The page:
Cabel Industry headquarters by Massimo Mariani

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Italian architects Massimo Mariani have completed the company headquarters for software company Cabel Industry in Empoli, near Florence, Italy.

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The building has two storeys above ground, with exhibition spaces in the basement.

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The area around the building has been excavated to admit light to the lower level.

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Three bridges span the gap, which contains a public lawn.

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The structure is made of pre-cast, concrete components with aluminium cladding on the roof and ends.

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Photographs by Alessandro Ciampi.

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Here's some more information from Massimo Mariani:

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CABEL INDUSTRY

Just out the edge of the town of Empoli, the building is the Cabel headquarter (a company producing software systems for banks), it measures 4.500 square meters and it is sited inside the local industrial area.

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Partially set into the ground, the building is composed of two extended floors out the ground level and a vault under. Along the main front the facade is protected by a long slice of public green.

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The visitor arrives on the ground level through three suspended bridges launched on a large excavation which lights the vault designed to house expositions and art installations. Night time this empty space becomes a lighting pool which raises architecture from the ground.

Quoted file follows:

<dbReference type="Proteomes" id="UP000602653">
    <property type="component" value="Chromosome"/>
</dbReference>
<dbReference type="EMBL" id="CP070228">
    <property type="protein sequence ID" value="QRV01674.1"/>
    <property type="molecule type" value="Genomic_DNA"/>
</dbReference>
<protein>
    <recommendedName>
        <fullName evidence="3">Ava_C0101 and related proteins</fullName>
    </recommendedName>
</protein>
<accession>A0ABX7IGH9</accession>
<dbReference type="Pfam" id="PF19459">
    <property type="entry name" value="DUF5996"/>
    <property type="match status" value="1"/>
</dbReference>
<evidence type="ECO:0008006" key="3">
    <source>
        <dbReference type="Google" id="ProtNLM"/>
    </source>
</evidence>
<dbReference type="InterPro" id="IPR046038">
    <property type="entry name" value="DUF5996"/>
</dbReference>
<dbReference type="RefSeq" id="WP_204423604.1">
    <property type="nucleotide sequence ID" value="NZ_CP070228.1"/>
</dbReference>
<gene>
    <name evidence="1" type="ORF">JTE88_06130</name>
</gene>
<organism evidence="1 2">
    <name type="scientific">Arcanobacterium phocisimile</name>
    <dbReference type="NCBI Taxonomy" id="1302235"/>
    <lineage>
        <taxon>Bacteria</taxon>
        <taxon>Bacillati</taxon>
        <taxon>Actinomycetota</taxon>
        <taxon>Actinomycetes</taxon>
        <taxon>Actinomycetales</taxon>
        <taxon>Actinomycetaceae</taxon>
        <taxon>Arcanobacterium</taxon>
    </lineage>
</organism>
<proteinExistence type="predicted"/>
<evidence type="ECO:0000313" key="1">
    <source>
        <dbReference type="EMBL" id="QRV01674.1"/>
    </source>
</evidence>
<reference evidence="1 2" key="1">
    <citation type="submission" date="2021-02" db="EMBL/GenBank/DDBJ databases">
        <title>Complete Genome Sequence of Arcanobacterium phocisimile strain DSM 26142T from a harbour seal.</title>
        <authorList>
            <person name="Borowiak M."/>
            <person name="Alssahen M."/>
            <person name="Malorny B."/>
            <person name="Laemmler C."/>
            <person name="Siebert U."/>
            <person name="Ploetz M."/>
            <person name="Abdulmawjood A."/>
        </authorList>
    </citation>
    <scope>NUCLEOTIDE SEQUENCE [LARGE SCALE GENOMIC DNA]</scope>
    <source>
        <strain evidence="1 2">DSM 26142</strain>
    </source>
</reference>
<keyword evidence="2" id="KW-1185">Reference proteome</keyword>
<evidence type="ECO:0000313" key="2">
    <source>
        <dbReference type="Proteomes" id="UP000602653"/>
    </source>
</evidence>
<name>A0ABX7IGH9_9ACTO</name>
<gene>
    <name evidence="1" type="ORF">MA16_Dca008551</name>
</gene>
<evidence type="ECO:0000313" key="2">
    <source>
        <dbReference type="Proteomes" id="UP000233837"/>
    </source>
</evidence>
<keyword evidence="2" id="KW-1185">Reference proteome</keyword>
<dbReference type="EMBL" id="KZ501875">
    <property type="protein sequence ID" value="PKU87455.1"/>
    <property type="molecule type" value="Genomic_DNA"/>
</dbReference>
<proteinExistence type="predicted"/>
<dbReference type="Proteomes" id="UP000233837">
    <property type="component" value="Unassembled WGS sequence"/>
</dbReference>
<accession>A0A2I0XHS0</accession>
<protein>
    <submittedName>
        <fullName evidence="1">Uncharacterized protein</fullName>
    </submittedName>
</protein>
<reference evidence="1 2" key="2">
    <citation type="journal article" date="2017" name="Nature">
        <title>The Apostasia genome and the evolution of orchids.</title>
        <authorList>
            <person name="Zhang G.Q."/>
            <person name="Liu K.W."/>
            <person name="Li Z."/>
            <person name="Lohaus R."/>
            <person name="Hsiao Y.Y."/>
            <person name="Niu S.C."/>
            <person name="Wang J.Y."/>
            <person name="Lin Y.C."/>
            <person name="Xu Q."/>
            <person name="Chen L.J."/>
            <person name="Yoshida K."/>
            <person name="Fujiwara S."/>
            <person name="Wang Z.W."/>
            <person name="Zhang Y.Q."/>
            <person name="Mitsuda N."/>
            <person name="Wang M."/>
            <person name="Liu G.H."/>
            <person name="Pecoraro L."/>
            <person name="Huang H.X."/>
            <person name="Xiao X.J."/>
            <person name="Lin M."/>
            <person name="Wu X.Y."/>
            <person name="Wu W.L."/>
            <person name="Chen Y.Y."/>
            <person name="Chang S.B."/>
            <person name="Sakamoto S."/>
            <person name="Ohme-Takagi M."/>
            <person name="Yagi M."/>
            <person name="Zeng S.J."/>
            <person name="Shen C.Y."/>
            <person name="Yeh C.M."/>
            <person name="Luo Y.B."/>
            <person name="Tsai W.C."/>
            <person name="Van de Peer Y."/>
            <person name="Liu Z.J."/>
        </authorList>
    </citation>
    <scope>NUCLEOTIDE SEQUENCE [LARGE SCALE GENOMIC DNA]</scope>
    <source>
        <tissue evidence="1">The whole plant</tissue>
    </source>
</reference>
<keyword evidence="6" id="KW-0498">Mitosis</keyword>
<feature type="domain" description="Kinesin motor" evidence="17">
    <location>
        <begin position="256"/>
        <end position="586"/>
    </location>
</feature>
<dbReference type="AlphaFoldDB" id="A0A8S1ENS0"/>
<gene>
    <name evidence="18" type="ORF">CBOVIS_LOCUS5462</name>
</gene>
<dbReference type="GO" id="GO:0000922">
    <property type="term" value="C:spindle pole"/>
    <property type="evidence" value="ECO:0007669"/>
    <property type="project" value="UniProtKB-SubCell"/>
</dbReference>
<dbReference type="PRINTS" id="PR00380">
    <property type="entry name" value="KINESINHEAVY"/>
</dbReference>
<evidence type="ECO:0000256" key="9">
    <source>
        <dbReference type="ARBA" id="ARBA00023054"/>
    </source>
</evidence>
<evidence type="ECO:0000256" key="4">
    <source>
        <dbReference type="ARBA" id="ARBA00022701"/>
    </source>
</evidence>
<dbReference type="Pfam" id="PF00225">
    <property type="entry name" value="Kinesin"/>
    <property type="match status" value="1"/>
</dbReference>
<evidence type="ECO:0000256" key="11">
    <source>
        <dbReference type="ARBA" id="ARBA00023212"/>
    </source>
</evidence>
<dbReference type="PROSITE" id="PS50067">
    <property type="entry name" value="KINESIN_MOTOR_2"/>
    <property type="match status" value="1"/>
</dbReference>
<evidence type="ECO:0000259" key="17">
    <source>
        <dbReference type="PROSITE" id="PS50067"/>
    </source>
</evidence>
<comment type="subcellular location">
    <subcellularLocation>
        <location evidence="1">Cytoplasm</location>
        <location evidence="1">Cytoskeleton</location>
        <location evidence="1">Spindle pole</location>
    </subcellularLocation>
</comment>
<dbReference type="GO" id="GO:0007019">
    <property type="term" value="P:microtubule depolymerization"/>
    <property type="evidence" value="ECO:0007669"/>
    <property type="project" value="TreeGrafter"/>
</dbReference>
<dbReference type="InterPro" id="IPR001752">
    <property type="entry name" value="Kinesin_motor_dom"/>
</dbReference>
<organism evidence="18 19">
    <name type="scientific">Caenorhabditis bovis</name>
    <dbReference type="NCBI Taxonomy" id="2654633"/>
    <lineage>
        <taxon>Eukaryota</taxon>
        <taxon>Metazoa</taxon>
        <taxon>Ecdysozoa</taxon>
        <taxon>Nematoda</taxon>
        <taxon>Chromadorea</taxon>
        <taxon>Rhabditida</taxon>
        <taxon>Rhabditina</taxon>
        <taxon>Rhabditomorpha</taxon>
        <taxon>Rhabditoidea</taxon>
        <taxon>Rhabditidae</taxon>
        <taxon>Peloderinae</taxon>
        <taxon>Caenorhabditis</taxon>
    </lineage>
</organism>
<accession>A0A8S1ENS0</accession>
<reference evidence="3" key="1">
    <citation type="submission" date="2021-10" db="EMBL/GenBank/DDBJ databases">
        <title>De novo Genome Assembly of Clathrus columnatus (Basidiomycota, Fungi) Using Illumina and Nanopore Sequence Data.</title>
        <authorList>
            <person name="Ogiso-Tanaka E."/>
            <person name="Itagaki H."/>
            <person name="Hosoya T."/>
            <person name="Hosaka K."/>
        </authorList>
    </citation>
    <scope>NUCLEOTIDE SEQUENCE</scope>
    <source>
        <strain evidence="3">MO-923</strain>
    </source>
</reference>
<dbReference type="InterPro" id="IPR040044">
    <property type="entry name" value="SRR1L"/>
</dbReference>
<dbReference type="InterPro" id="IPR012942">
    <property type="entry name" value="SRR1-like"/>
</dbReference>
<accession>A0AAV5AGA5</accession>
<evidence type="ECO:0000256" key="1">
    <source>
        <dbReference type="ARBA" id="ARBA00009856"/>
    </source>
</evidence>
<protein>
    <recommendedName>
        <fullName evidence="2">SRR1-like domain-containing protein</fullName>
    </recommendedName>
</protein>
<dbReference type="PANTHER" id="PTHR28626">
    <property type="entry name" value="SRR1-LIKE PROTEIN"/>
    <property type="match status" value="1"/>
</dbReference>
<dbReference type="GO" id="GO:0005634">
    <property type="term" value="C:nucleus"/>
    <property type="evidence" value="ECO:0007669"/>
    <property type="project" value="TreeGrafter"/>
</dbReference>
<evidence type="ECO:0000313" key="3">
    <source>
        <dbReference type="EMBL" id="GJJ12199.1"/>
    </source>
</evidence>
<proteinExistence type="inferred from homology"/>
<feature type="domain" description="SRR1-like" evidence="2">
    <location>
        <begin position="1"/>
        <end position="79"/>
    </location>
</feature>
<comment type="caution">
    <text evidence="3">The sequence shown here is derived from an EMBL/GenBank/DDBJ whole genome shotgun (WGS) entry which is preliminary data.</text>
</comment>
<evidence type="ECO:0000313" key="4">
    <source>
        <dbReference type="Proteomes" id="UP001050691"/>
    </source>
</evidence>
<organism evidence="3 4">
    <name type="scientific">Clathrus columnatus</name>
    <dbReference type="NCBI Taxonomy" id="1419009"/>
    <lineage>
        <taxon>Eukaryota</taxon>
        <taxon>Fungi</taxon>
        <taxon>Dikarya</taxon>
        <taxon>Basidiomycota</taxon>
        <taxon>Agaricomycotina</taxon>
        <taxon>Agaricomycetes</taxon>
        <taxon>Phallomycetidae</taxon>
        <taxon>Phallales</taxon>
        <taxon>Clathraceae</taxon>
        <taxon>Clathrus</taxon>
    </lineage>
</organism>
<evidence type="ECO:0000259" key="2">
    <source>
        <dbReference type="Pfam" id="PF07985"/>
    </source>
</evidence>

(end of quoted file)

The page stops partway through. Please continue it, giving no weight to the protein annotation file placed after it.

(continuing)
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The underground floor hold a printing house and open spaces designed for various initiatives; the ground floor interiors are conceptualized as many kind of glass spaces in a modern interaction of liquid working areas like acquarium. On the upper floor there are directional bureaus and representative offices with a patio and terrace. The elevators and distributional stairs take up the middle section of the structural grid, made of stone tiles with steel elevators.

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Everything comes out from a single sign: architectural global shape, fastenings, entrance cuts, furniture handles and decorations. During the day coloured glass create liquid chromatic effects inside black and white offices, instead of night time when coloured cuts project out vivid lighting effects underlining holes, cuts and shapes of the building.

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The building is made of precast concrete elements with aluminium cladding on the roof and rounded facades.

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Roof cladding hide photovoltaic systems producing 150Kw, so the building is energetically self-sufficient.

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| 10 comments

Posted on Friday, March 20th, 2009 at 2:41 pm by . See our copyright policy. Before commenting, please read our comments policy.

  • Brett

    I normally despise space-agey design, but I love this. The overall form is fluid and simple, and the apertures are creative but not too wacky.

    I think the best part is those rolling garage doors (?) The plan’s too small so I can’t tell exactly what it opens to so I’m just assuming.

  • DinO

    It seems a very comfortable space….=]

  • windbag

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    Rather than the usual concrete square industrial box which are spread all over Italy I’ll have this kind of goofy supersized object à la Claes Oldenburg.
    It has nothing to do with good integration between buildings and landscape but at least it’ll cheer me up a little.

  • hovard

    well, this is quite something. really looks archigram 70’s, very retro, and certainly not the glitz we’ve been pummeled with lately. and despite the envelope no one would would get lost in the rectilinear plan. well done and refreshing!

  • kingmu

    wonderful

  • Indi

    Mmm-actual modernism. That plan- what relief! To say nothing of comfortbale functional spaces. We don’t all want to be paranoid schizoid adolescents all our lives.

  • J

    amazing

  • http://www.adamvg.com Adam Vg

    Futuristic yet friendly, I love it

  • One

    This should be ;located in one of those Italian outskirt industrial area, seeing from the images, it is rather attemting to say that it is a better architecture…

  • http://www.saimanmiah.com Saiman

    It would have been so easy to mess this up but it has been pulled off amazingly. Well done.